OSTEOPATHIC BOARD CERTIFICATION

AOBFP October OMT Performance Exam is postponed | Get details

Learn about recent developments from AOBFP

Read on for the latest updates on board certification from AOBFP Chair John R. Bowling, DO. Alternatively, you may download the January 2021 letter, or download the December 2020 letter in PDF format.

January 2021:

AOBFP Certification Update:  A Message from the Chair

The year 2020 was a difficult year to say the least. All our lives were affected in so many ways. The activities of our professional societies were altered, changed, or cancelled. Meetings became virtual, work became more stressful, and first line health workers were pushed to their limits. We owe special thanks and gratitude to our physicians, their staffs, their families, and to all the AOA staff who worked tirelessly to assure the best care in the Osteopathic tradition and to move the profession forward.

I would like to personally thank Dr. Klauer and the AOA staff, especially all the Certifying Board Services staff, for their flexibility and commitment to assure there would be no threat to AOA certification due to testing and meeting cancelations. During the past year, the AOBFP has worked closely with the AOA to assure the certification processes remain intact during these difficult times. With the cancelation of our OMT performance exams, the AOA has given waivers for those unable to take the exam due to COVID-19 restrictions. It is our hope that the performance exam will be able to resume by OMED 2021.

I am pleased to share some of the changes in AOBFP certification that were approved in 2020.

Early Entry Initial Certification (EEIC) Examination

Our Early Entry Initial Certification Examination (EEIC), having been approved by the Bureau of Specialists, has now been offered for the second year. In January of 2020, 320 family medicine residents took this exam. In January 2021, 289 residents took this exam. To qualify for this pathway, a resident must take the Osteopathic Inservice Exam (ISE) two out of three years of residency. The advantages of the EEIC pathway over the traditional initial certification pathway are:

  1. A shorter initial certification exam
  2. A lower exam fee

For specific information on EEIC, visit the AOBFP website.

Certification in Family Medicine and OMT:

If you have passed the initial performance exam for certification in OMT, you will no longer be required to pass it again to maintain certification in OMT. There are now two options to maintain this certification.

  1. You may still register and take the performance exam.
  2. You may complete 4 hours of AOBFP approved hands-on OMT workshop training every 3 years.

After much discussion with the ACOFP and their “Boot Camp” committee, an agreement was reached on a format that AOBFP could support. This was presented to the SRC of BOS and approved to qualify for this requirement.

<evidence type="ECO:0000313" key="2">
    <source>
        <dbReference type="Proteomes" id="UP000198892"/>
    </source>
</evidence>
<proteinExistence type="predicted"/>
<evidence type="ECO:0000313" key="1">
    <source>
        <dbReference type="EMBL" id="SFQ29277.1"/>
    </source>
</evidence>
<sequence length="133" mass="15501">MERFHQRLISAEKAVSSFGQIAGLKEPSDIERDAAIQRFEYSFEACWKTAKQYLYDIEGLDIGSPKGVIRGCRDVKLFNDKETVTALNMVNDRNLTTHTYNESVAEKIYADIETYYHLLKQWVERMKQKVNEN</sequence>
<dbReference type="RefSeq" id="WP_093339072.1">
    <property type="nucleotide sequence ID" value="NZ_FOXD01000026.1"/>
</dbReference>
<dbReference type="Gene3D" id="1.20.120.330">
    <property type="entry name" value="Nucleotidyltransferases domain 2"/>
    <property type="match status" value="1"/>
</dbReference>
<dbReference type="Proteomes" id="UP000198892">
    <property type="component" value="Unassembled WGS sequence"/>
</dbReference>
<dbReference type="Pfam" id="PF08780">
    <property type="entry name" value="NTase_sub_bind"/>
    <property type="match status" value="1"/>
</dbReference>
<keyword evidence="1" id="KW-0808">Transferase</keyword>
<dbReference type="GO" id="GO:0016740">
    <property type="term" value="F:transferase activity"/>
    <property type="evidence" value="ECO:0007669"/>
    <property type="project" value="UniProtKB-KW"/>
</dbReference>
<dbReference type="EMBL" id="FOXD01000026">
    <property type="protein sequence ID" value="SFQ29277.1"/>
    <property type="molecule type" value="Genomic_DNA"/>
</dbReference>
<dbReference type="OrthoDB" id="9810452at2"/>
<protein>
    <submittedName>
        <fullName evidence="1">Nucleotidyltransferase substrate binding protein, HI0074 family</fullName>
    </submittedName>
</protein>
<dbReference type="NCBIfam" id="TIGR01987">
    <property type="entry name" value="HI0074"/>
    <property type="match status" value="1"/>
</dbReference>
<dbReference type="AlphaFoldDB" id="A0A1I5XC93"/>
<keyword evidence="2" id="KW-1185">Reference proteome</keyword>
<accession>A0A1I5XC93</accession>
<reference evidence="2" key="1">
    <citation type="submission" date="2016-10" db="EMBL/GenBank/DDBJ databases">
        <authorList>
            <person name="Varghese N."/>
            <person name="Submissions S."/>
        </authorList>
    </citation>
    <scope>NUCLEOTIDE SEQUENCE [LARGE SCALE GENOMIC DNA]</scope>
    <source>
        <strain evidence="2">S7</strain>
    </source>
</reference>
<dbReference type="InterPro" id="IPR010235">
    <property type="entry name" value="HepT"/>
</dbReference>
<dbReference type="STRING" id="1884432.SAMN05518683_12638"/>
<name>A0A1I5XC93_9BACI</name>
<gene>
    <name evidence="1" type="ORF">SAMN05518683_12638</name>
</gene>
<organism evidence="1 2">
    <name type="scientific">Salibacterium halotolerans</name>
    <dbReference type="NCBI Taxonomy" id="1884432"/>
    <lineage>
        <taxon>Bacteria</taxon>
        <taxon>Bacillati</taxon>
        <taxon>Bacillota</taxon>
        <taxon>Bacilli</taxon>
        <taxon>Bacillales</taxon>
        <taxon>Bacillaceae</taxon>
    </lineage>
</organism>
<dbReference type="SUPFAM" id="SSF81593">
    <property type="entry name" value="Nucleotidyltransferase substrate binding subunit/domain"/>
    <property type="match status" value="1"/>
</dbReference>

AOA Ambassador Program

The AOA recently launched an Ambassador program that is intended to introduce a strategic, peer-to-peer approach to cultivating relationships between AOA physician Ambassadors and the program directors and residents throughout the United States.

Members of AOBFP will be participating in this program and we look forward to interacting with residents and program directors to explain and advocate for Osteopathic certification.

Reciprocity for ABFM certified Osteopathic Physicians

Reciprocal AOA board certification will be granted to osteopathic physicians who have an active ABMS certificate issued by an ABMS member board on or before November 21, 2020. Reciprocity will be free to AOA members. Non-members will be assessed a fee of $299. To maintain AOA certification, DOs will need to meet requirements for Osteopathic Continuous Certification. For more information, please visit the AOA website.

On a personal note: I would like to emphasize the additional advantages a diplomate has by being a member of the AOA. Even though AOA membership is no longer required to maintain AOA certification, being a member brings many benefits that go beyond certification. In 1965 I was accepted to Kirksville College of Osteopathic Medicine. In 1970 I began my career in Osteopathic Family Medicine. I have been a member of the AOA my entire career. The support we as osteopathic physicians receive from advocacy efforts, legal support, representation on state and federal health care committees, and much more, is well worth membership. Recent events where our entire profession was disparaged by certain media personalities is a good example of how your AOA stepped up, defending you and me as osteopathic physicians. Thank you Dr. Klauer and your staff for your leadership.